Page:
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Canadian Urbanism Uncovered

Book Review – Lewis.Tsurumaki.Lewis: Intensities

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Authors: Paul Lewis , Marc Tsurumaki, David J. Lewis (Princeton Architectural Press, 2013)

LTL are back with a new collection of their architectural achievements since they delved into the philosophies guiding their work in Opportunistic Architecture (2008). On a scholarly level, I am always impressed with the amount of thought that goes into every LTL project. Their penchant for seeming to find themselves in tough and demanding design situations seems to be ever growing, as their work has taken on a new level of complexity since publishing their first book.

With this in mind, they describe their practice within the book through five different categories of “intensities”. One such category, The Intensities of Section, for example, describes the significant role cross-sectional representations play in their work as “the representational means to make visible the most complex and intriguing aspects of architecture….where thermal forces, building form, and structural and material systems converge and are most legible.”

They speak to other “intensities” as well, including “Intensities of Contingency” (or thorough research), “Intensities of Resources” (the belief that architecture does not need to be limited to bad design because of budget constraints), “Intensities of Surface” (an expansion of surfaces for multiple uses or purposes), and finally “Intensities of The Social” (a response to the digital world’s impact on our spatial environments). All of these philosophies comprise their whole “intensities” idea, essentially showing that LTL has ramped up the status quo of architecture.

The book follows a logical sequence, just as Opportunistic Architecture did: no specific linearity, just taking the reader through the projects as they come, as to reaffirm the “loose” philosophy that LTL purveys. It is effective and easy to navigate the barrage of text versus images, which contain a certain flair that only LTL seem to be able to execute with such precision. Their blend of hand sketching, Google SketchUp, and Photoshop make for entirely unique images rendered to show a collection of conceptual journeys matched in the same frame with a graceful final rendering – sometimes to the point of blending the hand work with a photograph.  It is through this form of expression that the true talent of the firm is understood. We can see thought processes, aligning with programmatic ideation, and the true breakdown of the critical problems being posed (and answered) during the course of a project via their representations.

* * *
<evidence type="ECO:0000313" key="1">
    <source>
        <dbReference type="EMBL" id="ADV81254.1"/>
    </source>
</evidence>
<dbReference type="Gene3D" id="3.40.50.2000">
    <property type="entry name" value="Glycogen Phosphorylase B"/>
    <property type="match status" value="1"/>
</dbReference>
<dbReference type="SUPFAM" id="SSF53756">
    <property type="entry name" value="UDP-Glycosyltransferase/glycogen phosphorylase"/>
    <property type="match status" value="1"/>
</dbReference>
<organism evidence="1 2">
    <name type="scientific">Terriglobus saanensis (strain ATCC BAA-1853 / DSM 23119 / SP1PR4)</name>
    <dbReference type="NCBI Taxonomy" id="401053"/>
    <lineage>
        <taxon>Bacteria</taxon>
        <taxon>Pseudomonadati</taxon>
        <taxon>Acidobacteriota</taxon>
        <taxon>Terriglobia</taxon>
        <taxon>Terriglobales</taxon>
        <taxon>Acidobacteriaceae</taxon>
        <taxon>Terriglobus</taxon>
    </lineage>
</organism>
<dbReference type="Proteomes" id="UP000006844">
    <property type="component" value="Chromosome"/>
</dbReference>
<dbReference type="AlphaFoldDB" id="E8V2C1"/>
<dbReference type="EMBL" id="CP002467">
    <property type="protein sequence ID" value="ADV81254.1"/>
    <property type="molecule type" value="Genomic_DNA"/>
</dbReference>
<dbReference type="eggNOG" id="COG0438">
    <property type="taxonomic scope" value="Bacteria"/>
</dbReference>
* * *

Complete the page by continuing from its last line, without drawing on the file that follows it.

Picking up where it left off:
More critically, the inclusion of two projects that were previously shown in Opportunistic Architecture (MSK Lobby Wall & Arthouse) was somewhat disappointing.  While this could have been used powerfully to convey a new message and philosophy of the firm, or simply make a stronger connection to their earlier book, one gets the impression the two projects – as strong as they are – were included to simply increase the number of pages in the book. Speaking as someone who read their first book, integrating these past projects more meaningfully would have strengthened the expanded philosophies which have been outlined prior.

Although I have a handful of philosophical differences with LTL, the projects presented in Intensities are beautiful projects, which –  built or conceptual – have succeeded in many areas and allowed LTL to be recognized as a firm of smart and charismatic individuals in the architecture community. Those who enjoyed Opportunistic Architecture will surely like this monograph.


Jeremy Senko is happily lost in the world of theoretical architecture and design. He is forever a student at heart, consistently reading, experiencing and learning about the world he inhabits. More specifically, he recently completed his Bachelor of Interior Design at Kwantlen Polytechnic University, where he pushed the limits (and the patience) of his professors.